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Healthcare Infra Must Adapt To Requirements Of Citizens Above 60 Yrs: PwC-ASLI Report

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New Delhi: India’s healthcare infrastructure needs to adapt to the requirements of the aging population as the number of citizens above 60 years of age is projected to rise to 193 million by 2031, according to a joint report by PwC and the Association of Senior Living India (ASLI).

“The population above the age of 60 accounts for approximately 9.8 percent of the total Indian population, and this number is projected to increase from 138 million in 2021 to around 193 million by 2031,” the report said. (Also Read: ‘Pick Up Faster Than Sam Altman’s Return’: Auto Rickshaw’s Peak Bengaluru Moment)

The United Nations projects that India will become home to one of the world’s largest elderly populations by 2050, with an estimated 319 million individuals aged 60 and above, it added. (Also Read: Searching For Job? These Startups Are Hiring For Different Roles – Check)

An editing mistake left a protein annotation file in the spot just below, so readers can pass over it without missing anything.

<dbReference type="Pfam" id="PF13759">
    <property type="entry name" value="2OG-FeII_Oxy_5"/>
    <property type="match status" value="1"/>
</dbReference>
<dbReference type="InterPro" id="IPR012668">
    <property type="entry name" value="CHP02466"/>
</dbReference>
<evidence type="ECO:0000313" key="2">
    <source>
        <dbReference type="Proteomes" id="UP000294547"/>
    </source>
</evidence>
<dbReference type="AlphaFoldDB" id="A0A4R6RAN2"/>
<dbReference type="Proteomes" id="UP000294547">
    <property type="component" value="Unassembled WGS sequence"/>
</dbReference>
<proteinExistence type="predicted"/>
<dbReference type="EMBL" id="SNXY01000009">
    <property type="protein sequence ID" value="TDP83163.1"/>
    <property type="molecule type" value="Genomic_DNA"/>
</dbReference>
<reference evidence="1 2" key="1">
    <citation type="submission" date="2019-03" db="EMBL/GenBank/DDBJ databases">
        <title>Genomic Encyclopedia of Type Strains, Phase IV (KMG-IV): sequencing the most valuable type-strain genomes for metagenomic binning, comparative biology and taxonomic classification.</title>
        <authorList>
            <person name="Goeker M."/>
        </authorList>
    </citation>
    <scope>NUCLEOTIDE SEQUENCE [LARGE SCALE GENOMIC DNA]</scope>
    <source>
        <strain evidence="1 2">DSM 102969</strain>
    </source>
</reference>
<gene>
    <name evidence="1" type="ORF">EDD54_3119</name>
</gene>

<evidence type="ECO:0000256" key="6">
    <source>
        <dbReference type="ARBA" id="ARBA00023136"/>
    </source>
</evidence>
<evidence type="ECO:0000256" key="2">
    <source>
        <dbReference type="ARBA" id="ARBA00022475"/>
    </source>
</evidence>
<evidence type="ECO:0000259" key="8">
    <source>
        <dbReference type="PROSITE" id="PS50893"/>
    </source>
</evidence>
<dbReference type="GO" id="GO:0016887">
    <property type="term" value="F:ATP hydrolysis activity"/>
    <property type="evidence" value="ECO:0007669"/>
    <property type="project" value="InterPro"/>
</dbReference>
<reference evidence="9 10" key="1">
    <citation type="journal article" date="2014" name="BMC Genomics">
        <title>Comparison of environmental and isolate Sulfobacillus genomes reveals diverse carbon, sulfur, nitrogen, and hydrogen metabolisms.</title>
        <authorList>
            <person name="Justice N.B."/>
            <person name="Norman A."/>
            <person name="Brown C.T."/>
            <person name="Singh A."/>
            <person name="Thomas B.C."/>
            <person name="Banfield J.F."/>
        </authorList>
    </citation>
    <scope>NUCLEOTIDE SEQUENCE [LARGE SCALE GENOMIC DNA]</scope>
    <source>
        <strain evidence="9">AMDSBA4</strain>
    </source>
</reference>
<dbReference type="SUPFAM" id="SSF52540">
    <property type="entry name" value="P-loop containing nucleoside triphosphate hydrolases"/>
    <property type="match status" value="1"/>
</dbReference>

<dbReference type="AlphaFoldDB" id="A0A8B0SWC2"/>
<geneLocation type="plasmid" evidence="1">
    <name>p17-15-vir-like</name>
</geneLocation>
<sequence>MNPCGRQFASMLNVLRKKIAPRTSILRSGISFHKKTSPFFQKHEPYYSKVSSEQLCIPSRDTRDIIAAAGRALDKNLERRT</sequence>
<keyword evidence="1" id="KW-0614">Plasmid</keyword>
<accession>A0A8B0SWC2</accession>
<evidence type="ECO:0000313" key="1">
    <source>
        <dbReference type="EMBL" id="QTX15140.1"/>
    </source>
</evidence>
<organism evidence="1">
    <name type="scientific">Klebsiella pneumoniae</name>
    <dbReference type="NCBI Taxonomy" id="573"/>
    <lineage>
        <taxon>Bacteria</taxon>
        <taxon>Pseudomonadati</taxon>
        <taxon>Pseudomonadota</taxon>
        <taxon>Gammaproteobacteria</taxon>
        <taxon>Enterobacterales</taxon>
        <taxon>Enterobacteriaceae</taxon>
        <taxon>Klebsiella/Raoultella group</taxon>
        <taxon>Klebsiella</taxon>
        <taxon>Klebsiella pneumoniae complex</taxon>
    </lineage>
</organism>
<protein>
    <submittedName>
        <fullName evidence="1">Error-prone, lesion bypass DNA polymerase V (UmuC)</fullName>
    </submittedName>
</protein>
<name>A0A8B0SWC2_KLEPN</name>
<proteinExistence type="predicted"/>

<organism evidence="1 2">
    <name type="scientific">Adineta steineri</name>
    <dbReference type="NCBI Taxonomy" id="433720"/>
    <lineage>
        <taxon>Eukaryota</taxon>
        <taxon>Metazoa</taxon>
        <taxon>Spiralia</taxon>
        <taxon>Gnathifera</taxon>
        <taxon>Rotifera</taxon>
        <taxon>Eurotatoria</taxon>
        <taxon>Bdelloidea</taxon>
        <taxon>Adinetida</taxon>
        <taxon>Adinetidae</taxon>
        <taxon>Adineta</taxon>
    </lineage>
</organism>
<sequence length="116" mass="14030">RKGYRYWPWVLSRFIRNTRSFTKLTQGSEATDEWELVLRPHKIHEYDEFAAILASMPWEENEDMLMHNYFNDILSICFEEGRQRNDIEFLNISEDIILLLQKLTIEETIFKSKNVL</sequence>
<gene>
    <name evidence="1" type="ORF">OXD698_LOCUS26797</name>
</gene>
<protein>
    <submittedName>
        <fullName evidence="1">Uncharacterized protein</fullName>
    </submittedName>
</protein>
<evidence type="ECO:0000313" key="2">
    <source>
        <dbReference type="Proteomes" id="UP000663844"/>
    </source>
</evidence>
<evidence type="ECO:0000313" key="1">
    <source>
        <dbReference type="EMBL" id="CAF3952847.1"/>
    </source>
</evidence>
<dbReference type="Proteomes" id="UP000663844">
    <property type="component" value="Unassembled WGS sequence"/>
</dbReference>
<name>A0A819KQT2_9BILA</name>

The report said the elderly population is highly susceptible to chronic diseases, infections, age-related health issues, and cognitive decline, making their healthcare needs more complex.

“India’s healthcare infrastructure needs to adapt to the requirements of this aging population. There is a pressing need for geriatric healthcare facilities, including hospitals, clinics, and trained healthcare professionals who understand the specific needs of elderly patients,” the report said.

The combination of the increased healthcare requirements and propensity to spend is likely to propel the existing niche geriatric services USD 12-15 billion market to about USD 40-50 billion market by the end of this decade, it added.

With rising healthcare costs, the PwC-ASLI report mentioned that many elderly face financial challenges in accessing healthcare services. Therefore, the report suggested that it is crucial to create financial planning solutions such as insurance and retirement funds, which cater to the needs of the elderly.

“The senior care industry in India holds immense potential, but we acknowledge the challenges it faces, be it regulatory frameworks or infra development. We are dedicated to advocating transformative approaches that prioritize the well-being and dignity of seniors,” ASLI Chairman Adarsh Narahari said.

Ankur Gupta, Joint Managing Director of Ashiana Housing, and Co-Founder of the Association of Senior Living, said, “We’re diving into the senior care industry — a booming sector as India’s population grows. Our goal is to empower entrepreneurs to understand the world of seniors and uncover the vast potential for startups in this field.” The members of the association take care of over 2 lakh seniors, he added.

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